Global Economic And Financial Crisis

2519 WordsJul 25, 201511 Pages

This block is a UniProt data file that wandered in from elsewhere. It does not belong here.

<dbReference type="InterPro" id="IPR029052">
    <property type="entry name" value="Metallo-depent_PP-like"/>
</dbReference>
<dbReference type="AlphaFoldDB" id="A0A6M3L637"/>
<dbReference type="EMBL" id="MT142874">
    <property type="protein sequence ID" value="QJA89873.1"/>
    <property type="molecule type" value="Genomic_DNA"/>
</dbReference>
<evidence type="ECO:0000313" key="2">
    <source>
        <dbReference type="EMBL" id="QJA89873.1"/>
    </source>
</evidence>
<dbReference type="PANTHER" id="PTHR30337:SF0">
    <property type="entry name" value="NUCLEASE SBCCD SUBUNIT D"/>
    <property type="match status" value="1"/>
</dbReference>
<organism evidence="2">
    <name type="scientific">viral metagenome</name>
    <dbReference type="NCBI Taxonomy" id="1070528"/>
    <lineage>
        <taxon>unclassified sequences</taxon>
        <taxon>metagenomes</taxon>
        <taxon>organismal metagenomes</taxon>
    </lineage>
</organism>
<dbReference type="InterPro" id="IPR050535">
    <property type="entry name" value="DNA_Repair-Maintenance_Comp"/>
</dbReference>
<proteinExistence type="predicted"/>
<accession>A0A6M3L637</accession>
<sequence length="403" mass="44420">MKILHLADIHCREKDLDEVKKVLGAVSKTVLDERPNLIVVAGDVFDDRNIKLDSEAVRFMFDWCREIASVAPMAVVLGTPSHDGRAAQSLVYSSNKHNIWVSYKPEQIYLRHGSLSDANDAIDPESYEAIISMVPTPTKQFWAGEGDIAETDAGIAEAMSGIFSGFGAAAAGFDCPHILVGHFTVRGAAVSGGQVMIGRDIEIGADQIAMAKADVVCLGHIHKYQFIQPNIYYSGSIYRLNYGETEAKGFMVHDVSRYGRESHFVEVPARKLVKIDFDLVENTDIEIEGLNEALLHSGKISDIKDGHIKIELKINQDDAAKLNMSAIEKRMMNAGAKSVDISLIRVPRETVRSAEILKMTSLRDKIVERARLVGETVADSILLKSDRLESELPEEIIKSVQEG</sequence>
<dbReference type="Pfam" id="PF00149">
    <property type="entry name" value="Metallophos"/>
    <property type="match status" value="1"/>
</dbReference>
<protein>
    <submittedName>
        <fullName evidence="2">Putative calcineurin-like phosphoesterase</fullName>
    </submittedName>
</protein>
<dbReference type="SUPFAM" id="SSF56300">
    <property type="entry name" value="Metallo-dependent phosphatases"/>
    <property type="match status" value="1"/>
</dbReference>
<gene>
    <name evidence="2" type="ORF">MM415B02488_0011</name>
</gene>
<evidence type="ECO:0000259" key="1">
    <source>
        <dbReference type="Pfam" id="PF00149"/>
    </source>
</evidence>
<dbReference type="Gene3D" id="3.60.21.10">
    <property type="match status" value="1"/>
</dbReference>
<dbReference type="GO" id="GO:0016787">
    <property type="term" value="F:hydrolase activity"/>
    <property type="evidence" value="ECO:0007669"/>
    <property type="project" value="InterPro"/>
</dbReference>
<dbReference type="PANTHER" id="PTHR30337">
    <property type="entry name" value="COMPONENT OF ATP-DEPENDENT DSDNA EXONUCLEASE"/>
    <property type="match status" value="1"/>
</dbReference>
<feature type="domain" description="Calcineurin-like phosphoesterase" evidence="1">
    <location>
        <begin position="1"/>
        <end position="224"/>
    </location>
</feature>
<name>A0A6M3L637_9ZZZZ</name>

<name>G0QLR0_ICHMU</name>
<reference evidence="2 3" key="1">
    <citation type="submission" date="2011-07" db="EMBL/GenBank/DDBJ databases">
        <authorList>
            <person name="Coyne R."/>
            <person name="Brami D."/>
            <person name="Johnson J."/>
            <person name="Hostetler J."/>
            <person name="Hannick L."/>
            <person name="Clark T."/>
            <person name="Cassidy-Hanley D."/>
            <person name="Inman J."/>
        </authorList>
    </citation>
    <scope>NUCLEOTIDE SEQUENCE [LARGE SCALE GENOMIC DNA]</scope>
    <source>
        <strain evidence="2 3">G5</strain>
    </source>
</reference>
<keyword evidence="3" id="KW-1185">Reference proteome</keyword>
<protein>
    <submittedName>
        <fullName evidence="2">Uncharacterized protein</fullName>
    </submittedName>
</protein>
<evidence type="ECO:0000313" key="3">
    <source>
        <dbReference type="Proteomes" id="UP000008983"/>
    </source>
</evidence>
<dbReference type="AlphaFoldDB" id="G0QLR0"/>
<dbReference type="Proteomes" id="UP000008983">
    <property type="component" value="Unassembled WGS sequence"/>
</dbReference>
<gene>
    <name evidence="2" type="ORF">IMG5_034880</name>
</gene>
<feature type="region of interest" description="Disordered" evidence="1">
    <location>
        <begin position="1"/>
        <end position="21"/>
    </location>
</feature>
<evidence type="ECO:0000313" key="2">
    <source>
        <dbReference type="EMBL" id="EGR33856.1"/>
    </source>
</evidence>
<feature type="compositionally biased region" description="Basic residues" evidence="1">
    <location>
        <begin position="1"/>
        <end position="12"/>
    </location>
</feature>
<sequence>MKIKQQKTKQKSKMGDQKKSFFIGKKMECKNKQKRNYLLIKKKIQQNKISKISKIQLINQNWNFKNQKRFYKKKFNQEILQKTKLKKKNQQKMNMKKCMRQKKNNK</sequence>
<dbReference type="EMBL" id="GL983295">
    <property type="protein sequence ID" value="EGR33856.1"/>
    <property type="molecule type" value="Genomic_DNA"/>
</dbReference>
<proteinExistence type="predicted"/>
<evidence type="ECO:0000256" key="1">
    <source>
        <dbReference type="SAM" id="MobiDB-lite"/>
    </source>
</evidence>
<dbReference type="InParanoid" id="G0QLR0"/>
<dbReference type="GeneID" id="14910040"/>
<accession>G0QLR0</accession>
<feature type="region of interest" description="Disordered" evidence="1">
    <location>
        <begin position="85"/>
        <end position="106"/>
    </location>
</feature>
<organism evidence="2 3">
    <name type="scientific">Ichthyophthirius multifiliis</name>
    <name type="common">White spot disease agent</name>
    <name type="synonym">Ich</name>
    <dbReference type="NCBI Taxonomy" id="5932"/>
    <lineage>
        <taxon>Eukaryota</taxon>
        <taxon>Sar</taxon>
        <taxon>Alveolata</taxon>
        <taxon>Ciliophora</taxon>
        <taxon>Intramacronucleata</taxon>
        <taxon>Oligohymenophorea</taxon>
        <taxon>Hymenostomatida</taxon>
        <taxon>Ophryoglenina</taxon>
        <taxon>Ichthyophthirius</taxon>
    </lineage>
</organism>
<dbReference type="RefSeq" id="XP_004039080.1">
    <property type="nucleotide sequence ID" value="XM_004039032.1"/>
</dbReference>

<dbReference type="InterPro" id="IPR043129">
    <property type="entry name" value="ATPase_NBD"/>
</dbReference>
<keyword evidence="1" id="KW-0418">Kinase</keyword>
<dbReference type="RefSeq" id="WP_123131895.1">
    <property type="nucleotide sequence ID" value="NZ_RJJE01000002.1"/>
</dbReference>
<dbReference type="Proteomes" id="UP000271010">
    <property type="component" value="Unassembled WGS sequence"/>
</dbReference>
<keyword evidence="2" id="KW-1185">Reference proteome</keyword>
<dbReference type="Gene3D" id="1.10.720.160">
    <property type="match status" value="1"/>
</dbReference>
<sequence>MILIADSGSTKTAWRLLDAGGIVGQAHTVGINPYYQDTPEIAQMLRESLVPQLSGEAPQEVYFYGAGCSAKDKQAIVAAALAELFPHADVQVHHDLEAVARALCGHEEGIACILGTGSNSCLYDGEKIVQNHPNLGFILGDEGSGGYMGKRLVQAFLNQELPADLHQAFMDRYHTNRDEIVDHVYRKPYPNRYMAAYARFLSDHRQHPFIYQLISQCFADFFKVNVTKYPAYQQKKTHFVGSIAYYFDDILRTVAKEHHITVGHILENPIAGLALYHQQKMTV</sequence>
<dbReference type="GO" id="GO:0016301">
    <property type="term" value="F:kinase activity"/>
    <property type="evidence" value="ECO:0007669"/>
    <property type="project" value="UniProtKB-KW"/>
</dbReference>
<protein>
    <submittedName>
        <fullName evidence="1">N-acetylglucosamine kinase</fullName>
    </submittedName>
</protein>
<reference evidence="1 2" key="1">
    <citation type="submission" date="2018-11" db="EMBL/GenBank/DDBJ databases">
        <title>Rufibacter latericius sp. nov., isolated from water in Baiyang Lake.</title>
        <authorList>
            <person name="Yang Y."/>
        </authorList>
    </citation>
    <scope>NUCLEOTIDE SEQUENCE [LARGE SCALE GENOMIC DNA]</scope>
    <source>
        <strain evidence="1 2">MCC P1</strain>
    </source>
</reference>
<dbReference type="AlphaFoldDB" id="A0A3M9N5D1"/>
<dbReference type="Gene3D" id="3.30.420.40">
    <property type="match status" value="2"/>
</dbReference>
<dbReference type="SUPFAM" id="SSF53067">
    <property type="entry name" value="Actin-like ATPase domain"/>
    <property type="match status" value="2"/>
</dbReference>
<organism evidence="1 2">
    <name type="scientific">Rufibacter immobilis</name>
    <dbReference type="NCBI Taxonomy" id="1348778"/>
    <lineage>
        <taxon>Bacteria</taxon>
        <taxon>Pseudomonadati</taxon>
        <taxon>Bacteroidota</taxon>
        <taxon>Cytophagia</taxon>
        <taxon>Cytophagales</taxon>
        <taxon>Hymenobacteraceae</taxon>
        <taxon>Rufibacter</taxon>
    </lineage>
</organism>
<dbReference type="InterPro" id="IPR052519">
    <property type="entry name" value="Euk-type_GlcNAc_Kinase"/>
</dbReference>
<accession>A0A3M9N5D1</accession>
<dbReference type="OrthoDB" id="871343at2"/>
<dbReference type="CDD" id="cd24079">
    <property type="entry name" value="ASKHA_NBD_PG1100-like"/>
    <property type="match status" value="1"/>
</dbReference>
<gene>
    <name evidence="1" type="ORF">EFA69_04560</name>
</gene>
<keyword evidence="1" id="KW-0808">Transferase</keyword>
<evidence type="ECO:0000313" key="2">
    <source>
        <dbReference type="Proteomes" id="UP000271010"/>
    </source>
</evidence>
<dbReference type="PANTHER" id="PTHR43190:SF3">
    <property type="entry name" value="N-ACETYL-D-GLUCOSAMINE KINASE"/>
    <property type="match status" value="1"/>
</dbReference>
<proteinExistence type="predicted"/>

Many lessons were learned from the aftermath of 2008 global economic and financial crisis. One of them was the effect that foreign direct investments (FDI) had on the global economy, particularly on developing countries. By definition, an FDI is an “investment that involves some ownership and/or operating control. The foreign residents are usually multinational corporations (MNCs)” (Cohn 412). The market crash drastically altered the nature of FDI. After consistent growth between 2003 and 2007, investments in developed countries experienced a steep fall, suffering from about a 29 per cent drop. In contrast, investments in developing countries skyrocketed, peaking at an about 43 per cent increase (UNCTAD 2009). However, more revealing than the unexpected turn of events was the way FDI significantly affected, and was affected by the status of the global economy – showing further importance to one type of economic entity that naturally comes with FDI, multinational corporations. This paper will argue that the ever-constantly increasing presence and influence of MNCs prove that they are entitled to be considered as legitimate global political actors. Despite the considerable negative connotation that MNCs have garnered, their undeniable enormity and influence in generating the flow of FDI, their contribution in hastening the distribution of technology and knowledge throughout the globe, and their status as the absolute major player in modernization and globalization through

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